Over the weekend I talked with lots of people who attended the Community Food Security Coalition’s annual conference in Des Moines. Good programs in Iowa and other states are encouraging more people to eat food produced on nearby farms. Iowans have long supported our farmer’s markets, but we could be doing more to promote and expand our local food networks.
One step in the right direction would be for Governor Chet Culver to revive the Iowa Food Policy Council, which functioned from 2001 to 2004. (The council’s reports are available here.) Hear me out after the jump.
I know what you’re thinking: this state doesn’t have the money for another council. That’s what I said to some of the people I spoke with over the weekend. However, U.S. Secretary of Agriculture Tom Vilsack has become a strong advocate of local food networks, and the U.S. Department of Agriculture has money available to support state bodies working toward this goal. Several Iowans who are knowledgeable in this area are confident that USDA funds could be secured for a new Iowa Food Policy Council, especially since Vilsack created a similar body when he was governor.
All that’s needed is a new executive order from Culver. His staff wouldn’t have to reinvent the wheel either; something modeled on the executive order Vilsack issued would do just fine.
Francis Thicke is promising to revive the Iowa Food Policy Council if he is elected Iowa Secretary of Agriculture, but we shouldn’t have to wait that long.
I’ve been told that supporters of bringing back the Iowa Food Policy Council sought a meeting with Culver’s staff long ago. They had some trouble getting a meeting scheduled, and then the staffer spent less than 10 minutes with them before saying, in effect, we’ll call you if we’re interested. They never heard back.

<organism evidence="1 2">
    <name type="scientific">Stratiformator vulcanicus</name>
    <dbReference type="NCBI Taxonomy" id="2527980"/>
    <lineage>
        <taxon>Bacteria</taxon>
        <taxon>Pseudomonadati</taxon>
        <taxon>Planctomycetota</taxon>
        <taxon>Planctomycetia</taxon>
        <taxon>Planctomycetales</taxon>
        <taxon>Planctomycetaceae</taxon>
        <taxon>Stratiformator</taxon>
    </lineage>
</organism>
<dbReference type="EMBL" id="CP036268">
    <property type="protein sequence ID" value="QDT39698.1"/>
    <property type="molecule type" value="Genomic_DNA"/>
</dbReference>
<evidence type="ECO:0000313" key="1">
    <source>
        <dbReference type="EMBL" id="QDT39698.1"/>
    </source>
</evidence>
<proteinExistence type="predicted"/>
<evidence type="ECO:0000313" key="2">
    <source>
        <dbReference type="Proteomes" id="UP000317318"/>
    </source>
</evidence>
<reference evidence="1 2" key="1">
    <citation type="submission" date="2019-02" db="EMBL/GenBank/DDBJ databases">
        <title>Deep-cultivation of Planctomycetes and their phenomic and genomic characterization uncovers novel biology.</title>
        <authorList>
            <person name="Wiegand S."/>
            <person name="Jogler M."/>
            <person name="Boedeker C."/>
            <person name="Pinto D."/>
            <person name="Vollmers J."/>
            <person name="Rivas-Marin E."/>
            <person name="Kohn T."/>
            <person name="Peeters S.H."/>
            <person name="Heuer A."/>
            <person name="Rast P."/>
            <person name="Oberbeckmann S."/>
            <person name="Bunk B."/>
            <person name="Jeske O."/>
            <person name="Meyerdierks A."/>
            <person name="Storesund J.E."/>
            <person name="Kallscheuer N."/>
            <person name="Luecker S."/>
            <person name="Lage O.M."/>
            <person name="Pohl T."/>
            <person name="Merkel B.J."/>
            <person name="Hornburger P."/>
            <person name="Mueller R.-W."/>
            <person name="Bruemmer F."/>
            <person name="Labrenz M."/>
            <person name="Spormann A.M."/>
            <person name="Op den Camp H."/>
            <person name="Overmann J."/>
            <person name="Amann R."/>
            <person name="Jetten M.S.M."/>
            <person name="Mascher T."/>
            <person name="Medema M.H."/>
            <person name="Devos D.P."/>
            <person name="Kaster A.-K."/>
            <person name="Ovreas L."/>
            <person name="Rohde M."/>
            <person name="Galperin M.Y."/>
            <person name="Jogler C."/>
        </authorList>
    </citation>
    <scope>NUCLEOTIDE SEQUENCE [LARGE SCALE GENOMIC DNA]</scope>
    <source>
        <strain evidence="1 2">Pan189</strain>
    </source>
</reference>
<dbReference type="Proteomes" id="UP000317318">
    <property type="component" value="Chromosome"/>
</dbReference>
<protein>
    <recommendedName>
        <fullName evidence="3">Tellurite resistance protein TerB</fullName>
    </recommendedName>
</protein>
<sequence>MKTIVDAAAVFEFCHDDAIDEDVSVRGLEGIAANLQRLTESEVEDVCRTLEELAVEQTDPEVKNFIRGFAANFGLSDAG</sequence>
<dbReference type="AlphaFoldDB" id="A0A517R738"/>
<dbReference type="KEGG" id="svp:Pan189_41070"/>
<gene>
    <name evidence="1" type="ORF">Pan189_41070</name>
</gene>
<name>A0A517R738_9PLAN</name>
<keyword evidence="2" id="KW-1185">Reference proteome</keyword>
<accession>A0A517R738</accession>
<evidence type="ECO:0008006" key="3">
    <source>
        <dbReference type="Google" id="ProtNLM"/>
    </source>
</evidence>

I would encourage local food advocates to raise this issue again. I know the governor’s got a lot on his plate, but it sounds as if his new chief of staff, John Frew, is whipping that office into shape. It wouldn’t take long to draft a new executive order. Let the advocates do the legwork to secure USDA funding or private grants. If they fail, Iowa hasn’t lost anything, but if they succeed, the economic and health benefits could be substantial:
*About 80% of the $8 billion worth of food consumed in Iowa comes from out of state. Growing more of our food in Iowa represents a multi-billion dollar economic development opportunity. This potential economic activity could create thousands of new jobs and help revitalize rural communities in Iowa, as well as provide Iowans with fresh, nutritious food.
*If Iowans ate the recommended five servings of fruits and vegetables per day, and Iowa farmers supplied that produce for just three months of the year, production and marketing for these additional crops would add $302.4 million and 4,094 jobs to Iowa’s economy, according to analyses by ISU economist David Swenson.
*Locally grown food can be fresher, tastier, and higher in nutritional value because it can be harvested at peak ripeness, instead of being harvested prematurely so it can withstand long-distance transport.